Getting Zombie Liens Release Car Titles, Real Estate, Judgments

  • July 11, 2024
  • 7 min read

Today we’re going to talk about zombie debts. What is a zombie debt? It could be a mortgage, it could be a judgment, it could be a lawsuit. It’s something that was a debt against you that you thought was long gone. Could be a car loan that maybe you had many, many years ago. Maybe it was in collection, maybe it was a charge off, maybe it was a judgment that you thought was gone.

The Resurgence of Zombie Debts
The one key thing, the one common element that we hear when we hear about these zombie debts is, “I haven’t heard anything for so long, for 5 years, seven years, 10 years. Nobody called me, nobody tried to collect, nobody tried to take my house, take my car.” And then all of a sudden you either get a phone call or you try to get credit or buy something and you find out that that zombie debt is still out there.

Case Study: Yahoo Finance Article
This article in Yahoo Finance is about a woman who had a mortgage on a property, a second mortgage from a long time ago that she thought was forgiven, right? And all of a sudden you get a debt collector trying to bang on your door to try to get money from you, right? How does that work?

How Zombie Debts Work
Well, the way it works is if you have a debt, unless the debt is very formally released—not forgiven, not charged off, released—that debt still has the risk of being collected. Now remember, we’re not attorneys, we’re not giving you legal advice. We’re a licensed private investigator and a certified civil court mediator, so we do see these cases all the time.

Debt Collection Process
What happens is the original lender, let’s say it’s a major bank, Chase Bank, Wells Fargo, whatever, once they realize they’re not going to get the regular payments from you that they’re supposed to, they will now sell that debt for pennies on the dollar to a debt collector or collection agency. They have to write it off their books at the original lender. So the original lender, it’s off their books. Now the debt collector can buy it for basically nothing. They can sit on it for a number of years. It didn’t cost them that much. If the debt was $100,000, they might have paid $200 for the debt. They can sit on it for as long as they want. Then all of a sudden they can come back and say, “Now we’re going to start trying to get the money.” It’s all pure profit for them because it cost them basically nothing to buy it.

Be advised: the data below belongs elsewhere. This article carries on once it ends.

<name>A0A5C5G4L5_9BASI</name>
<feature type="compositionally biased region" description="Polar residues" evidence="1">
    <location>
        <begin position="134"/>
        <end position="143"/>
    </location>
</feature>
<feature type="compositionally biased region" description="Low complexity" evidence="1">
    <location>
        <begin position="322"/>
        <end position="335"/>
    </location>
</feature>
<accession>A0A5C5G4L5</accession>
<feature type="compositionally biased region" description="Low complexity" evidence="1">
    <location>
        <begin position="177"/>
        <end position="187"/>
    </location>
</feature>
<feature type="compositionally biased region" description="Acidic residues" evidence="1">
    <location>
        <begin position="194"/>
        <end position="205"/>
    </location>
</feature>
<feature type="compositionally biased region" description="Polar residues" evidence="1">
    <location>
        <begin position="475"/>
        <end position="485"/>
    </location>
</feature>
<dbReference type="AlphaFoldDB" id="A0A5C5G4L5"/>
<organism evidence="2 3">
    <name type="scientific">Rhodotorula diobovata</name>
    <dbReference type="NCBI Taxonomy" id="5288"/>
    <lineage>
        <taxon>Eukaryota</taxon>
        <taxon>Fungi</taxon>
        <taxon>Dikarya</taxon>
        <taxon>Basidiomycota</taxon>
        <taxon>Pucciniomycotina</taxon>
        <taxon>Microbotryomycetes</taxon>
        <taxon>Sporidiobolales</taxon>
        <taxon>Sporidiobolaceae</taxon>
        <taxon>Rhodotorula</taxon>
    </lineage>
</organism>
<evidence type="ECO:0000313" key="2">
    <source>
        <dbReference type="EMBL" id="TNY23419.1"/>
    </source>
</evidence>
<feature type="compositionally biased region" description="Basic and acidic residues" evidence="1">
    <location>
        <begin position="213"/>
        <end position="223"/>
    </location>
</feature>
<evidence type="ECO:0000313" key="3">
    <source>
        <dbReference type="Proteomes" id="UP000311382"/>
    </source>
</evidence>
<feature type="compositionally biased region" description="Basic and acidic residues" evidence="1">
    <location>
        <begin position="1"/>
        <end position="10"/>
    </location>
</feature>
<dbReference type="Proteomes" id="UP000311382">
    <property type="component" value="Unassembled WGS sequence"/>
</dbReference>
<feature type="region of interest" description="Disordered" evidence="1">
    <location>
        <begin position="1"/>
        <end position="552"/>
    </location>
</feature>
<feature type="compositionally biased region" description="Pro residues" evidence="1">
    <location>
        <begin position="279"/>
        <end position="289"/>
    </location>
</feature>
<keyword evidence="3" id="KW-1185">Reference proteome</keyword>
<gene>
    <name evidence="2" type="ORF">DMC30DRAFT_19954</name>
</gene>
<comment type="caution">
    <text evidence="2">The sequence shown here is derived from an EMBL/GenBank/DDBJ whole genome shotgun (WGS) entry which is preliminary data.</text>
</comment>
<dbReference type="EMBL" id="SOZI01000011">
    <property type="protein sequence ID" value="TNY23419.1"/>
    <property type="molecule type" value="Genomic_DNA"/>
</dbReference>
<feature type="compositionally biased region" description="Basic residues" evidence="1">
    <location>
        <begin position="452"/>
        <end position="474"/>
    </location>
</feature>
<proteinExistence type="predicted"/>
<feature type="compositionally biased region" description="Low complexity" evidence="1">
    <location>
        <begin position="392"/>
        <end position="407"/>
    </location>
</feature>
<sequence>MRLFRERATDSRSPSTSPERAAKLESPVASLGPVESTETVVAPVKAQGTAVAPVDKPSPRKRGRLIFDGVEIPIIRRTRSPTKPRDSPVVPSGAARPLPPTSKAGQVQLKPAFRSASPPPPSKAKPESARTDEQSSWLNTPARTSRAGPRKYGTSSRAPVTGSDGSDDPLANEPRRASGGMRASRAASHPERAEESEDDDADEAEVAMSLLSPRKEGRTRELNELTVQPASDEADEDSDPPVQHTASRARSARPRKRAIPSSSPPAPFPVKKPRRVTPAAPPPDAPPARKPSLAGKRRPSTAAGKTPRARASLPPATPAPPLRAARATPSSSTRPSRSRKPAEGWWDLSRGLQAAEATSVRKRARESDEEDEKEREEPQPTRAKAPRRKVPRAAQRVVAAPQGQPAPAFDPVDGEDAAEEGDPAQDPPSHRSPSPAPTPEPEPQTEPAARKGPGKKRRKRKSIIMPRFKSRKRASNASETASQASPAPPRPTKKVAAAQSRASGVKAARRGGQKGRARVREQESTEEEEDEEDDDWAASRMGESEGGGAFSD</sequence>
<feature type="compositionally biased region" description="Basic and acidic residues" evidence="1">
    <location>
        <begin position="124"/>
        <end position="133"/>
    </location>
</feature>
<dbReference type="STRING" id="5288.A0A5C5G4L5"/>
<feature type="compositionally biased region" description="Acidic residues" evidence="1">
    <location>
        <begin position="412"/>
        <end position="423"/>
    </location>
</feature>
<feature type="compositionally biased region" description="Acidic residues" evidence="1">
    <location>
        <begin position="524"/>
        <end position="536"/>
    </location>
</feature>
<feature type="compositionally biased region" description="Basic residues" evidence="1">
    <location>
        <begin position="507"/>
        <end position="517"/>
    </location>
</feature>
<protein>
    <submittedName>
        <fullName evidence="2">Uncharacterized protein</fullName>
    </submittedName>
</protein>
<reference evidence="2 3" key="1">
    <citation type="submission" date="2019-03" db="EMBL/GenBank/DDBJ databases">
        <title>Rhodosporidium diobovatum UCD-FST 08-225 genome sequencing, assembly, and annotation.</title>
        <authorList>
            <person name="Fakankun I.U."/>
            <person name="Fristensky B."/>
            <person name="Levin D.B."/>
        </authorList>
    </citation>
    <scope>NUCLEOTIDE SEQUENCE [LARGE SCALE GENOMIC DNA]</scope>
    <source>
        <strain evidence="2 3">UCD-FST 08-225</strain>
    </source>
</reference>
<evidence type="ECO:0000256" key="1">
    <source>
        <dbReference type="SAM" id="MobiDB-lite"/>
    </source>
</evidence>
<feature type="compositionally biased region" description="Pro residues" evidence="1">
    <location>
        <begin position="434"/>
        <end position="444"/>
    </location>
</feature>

Validity of Zombie Debts
Because of the fact that that debt is still recorded somewhere—on the property deed in the land records, against a car title, in a judgment in a civil court record—it’s now valid for them to collect. So what you want to do is if you have a debt that’s out there, you want to request a lien release or judgment release or a mortgage release from the original lender, not from the debt collector, because the debt collector may or may not be able to legally sign a release because their name is not on the original debt, right? They’re just like a vendor.

Requesting a Lien Release
And the way to do that is very important. You want to do it formally in writing using a very specific type of lien release package. And you can click our link below for lienrelease.com which gives you instructions on how to do it. You don’t want to do it by phone, you don’t want to call up the lender and say, “Hey, can you get me a lien release?” You don’t want to text message them.